Conceptualization of Terms

Language Policy: Language is the primary and most highly elaborated form of human symbolic activity made up of symbols made by sounds produced by the vocal apparatus (Hill in Alo, 1995). Language policies of any country are always part of the language planning to develop and adopt a language or group of languages for use in a country (Oyetade, 2010). Language policy is a systematic attempt to resolve the communication problems of a community by studying the various dialects it uses and developing a viable policy concerning the collection and the use of different languages (Crystal in Danladi, 2013). Spolsky, in Danladi (2013) holds that, the language policy of a speech community might reveal in its practices, its beliefs, or in straightforward language management.

National Language: A national language refers to language which has the authority of the government conferred on it as the language of a number of ethnic groups in a given geo-socio-political area (Akindele & Adegbite 1999). It is a language (or language variant, e.g. dialect) that has some connection with a people and the territory they occupy (Sclient, ND).

 

 

 

National Language Policy

There have been debates over the years with regard to language policy. Scholar and researchers such as; Adekunle (1972), Bamgbose (1992), Akinnaso (1992), Banjo (1995), Oyetade (2003) Aito (2005), Bamgbose (2005) and Morakinyo (2015), among other, have theorized and debated through different lenses under language policy. Yet, they have taken different contentious and contestable positions on this polemics. Moreover, as a country with rich linguistic resources, policies related to language(s) should be part and parcel of all we do. Nevertheless, Nigeria possesses no distinct language policy. This may be connected with what Banjo, (1996) asserted that language and all what constitutes it is never concern of a Nigeria's Government. Also, this marked the reason (why) all we refer to as language policies are merged in the broad educational policies as well as the provisions under constitution (NTI, 2000; Argungu, 2016 ).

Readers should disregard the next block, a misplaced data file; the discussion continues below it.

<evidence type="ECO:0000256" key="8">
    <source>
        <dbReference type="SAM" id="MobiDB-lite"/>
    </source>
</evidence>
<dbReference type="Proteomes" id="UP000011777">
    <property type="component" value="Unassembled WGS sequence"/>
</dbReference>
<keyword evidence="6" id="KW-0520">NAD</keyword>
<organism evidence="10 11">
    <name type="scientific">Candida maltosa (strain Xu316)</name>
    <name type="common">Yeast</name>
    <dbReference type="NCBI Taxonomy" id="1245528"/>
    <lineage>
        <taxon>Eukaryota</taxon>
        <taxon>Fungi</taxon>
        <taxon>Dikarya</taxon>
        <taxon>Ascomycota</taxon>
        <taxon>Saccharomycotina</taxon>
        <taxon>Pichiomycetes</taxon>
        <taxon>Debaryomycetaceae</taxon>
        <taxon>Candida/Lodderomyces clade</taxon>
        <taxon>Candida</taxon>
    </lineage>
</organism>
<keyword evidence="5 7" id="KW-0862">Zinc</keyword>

However, these policies as contained in the constitution and broad educational policies, favor the use of English both at schools and National Assembly, thus taking the indigenous languages as substrates. More so, these policies traced back to the pre-independence Nigeria during which the Missionaries aimed solely to produce people that could read Bible so as to acquire more and more converts, strengthened the emphasis given to English language (Fafunwa, 1974). That is why Nigerian language policy is a foreign child that has been adapted, adopted and retained by the citizens.  

No doubt, all the language policies favored English so that even after independence, English may continue colonizing the indigenous languages after being colonized by the native speakers (the white men). One question normally people ask is; why should Nigeria continuo with policy favoring foreign language? The language of the people who have taken our resources,  calling us names, abuse our cultures,  religions,  women and most importantly taken our indigenous languages to the backdrop?

Language policies fall under three camps namely:

1. Official language policy

2. Educational language policy  

3. General language policy (Noss, in Danladi, 2013)

The official language policy stressed emphasis on the use of English to run the business  of  the National Assembly while the three major  indigenous languages to be used "only and only" when proper  arrangements have been made thereof to their used. The 1922 constitution and the 1945 Richard constitution recommended the use of English as official language in the West and East while Hausa would be used in the North (NTI, 2000).